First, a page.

Kochan has been with the company since 1965 and has been the owner, along with son John Jr., since the 1980s. It was started in 1957 by the late Marty Martinson and in the early days operated mainly as a rep firm, although from the beginning they were heavily into the design and engineering services that remain a forte. Son John Kochan Jr. joined the company in the 1980s when they bought out Martinson, and now serves as president. His father credits him with designing many niche pumping products that led the company into manufacturing. These products get sold through other manufacturers’ reps in markets outside the Chicago area. Another Kochan son is a computer expert who heads up the company’s IT department - ironic in that Kochan Sr. is about the only Metropolitan employee who doesn’t even operate a computer.
Although neither Kochan Sr. nor Jr. has an engineering degree, their pumping system expertise hardly needs to be validated by letters after their names. The company holds around 16 patents and has consulted with major engineering firms such as Kansas City’s Black & Veach. Impressive for a company their size, Metropolitan employs four full-time R&D people. That’s more than you’ll find at a lot of billion-dollar industrial companies.
Taboo-Free ZoneA company like Metropolitan would have a hard time coming into existence in many parts of the country. They would run afoul of the unwritten taboos that exist throughout most of the industry restricting who sells what to whom. For instance, although they quote jobs for distributors from time to time, they sell mainly direct to contractors. That would mark them as beyond the pale in most areas, but not in sweet home Chicago.
“That’s just the way the industry has always been in Chicago,” explained John Jr. “In other parts of the country you see wholesalers heavily involved with commercial projects, but not here.” On occasion a distributor will ask Metropolitan to quote a job, and when that happens, they’ll do so and get out of the way. For the most part, though, Chicago area distributors don’t chase that business and tend to view Metropolitan as a partner rather than a competitor.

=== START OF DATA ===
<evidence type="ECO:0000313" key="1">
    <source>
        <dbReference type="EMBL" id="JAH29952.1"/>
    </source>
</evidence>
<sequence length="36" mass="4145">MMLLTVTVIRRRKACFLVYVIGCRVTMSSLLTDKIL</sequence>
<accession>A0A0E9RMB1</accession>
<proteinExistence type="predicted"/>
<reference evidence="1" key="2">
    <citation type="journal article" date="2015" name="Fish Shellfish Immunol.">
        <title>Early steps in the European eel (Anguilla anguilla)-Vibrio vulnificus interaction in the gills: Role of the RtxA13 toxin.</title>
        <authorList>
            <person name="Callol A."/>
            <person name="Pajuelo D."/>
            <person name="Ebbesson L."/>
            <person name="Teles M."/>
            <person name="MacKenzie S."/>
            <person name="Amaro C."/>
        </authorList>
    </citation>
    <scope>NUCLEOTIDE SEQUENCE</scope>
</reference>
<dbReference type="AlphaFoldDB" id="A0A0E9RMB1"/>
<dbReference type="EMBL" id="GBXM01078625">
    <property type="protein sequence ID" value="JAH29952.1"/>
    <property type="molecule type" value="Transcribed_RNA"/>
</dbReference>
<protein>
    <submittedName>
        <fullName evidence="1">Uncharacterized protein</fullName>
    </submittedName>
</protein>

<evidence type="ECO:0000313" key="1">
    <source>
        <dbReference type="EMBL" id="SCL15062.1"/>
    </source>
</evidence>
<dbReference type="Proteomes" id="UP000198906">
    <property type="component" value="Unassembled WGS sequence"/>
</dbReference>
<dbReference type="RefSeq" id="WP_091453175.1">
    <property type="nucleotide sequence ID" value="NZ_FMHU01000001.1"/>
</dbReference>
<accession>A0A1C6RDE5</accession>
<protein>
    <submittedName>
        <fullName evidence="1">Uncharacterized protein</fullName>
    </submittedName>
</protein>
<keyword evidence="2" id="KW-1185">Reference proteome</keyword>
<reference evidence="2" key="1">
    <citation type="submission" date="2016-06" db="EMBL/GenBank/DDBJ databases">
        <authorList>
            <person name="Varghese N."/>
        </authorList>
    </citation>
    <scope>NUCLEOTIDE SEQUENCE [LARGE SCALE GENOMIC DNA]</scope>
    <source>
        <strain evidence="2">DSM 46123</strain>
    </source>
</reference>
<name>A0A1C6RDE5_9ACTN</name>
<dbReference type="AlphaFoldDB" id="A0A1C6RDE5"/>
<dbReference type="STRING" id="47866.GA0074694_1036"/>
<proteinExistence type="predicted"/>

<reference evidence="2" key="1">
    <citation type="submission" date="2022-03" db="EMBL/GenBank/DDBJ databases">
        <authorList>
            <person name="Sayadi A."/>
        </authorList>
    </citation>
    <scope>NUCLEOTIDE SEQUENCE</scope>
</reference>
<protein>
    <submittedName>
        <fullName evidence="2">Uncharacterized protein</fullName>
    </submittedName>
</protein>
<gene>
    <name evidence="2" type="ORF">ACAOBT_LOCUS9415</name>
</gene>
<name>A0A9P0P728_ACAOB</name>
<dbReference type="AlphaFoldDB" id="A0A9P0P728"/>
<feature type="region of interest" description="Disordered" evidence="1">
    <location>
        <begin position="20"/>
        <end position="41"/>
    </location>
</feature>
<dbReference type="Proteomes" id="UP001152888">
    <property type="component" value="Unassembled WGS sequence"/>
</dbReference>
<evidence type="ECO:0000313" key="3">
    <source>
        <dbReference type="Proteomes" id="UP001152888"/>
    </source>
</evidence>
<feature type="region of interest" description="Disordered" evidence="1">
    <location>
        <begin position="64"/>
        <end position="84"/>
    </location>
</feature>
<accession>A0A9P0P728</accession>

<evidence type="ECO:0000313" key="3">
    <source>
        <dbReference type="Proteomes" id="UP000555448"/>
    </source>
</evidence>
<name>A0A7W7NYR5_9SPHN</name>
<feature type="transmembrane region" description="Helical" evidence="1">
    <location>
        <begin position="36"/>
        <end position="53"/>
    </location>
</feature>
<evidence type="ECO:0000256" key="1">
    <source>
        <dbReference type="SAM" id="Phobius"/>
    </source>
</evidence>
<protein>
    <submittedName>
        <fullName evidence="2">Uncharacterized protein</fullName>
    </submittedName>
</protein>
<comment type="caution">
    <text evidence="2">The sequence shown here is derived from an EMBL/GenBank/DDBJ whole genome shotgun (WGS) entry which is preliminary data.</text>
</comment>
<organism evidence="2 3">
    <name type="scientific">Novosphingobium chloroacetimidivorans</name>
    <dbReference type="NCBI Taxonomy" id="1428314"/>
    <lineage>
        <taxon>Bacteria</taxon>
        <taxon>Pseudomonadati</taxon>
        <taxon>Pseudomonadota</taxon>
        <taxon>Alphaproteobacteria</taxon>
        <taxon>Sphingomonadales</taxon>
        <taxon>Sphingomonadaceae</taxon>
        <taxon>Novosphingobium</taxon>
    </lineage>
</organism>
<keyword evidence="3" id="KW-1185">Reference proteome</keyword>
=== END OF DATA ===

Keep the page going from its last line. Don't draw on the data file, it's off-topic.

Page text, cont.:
Conflicts also would seem to exist between their own manufactured goods and the lines they represent for other manufacturers. Don’t their principals see them as a competitor? “To some degree,” answered John Sr., suggesting that the topic arises from time to time. On the other hand, most of the equipment Metropolitan manufactures are niche products that fill gaps in principals’ lines. Principals also have to weigh the value of the company’s sterling reputation and service capabilities against the possibility of losing a sale here and there.
About half of their rep business operates on a buy-sell basis, which arguably also puts them in the distribution business to some extent. In particular, Metropolitan keeps a large inventory of Hydromatic products. “We try to grow smaller distributors,” said the company president. “Once we grow them, we’ll hand them off to Hydromatic as a direct account, because then it no longer makes sense for us to sell them. Sometimes if there’s a flood and a bigger wholesaler needs a lot of product in a hurry, we’ll just loan them the product and they’ll give it back to us. We try to help everybody accomplish their goals,” said John Jr.
Metropolitan also operates a large service and repair division using its own technicians. “We service all types of pumps and controls,” explained John Sr. “That’s specialized work and the contractors count on us to service what we sell. We have over 70 vehicles dedicated to sales and service.”
Anyone who hangs around the Chicagoland plumbing industry as I do knows that this company is held in high esteem by contractors, distributors, local reps, plumbers and the engineering community. If there’s any grumbling in their ranks about competitive intrusion, it is so muffled as to be inaudible.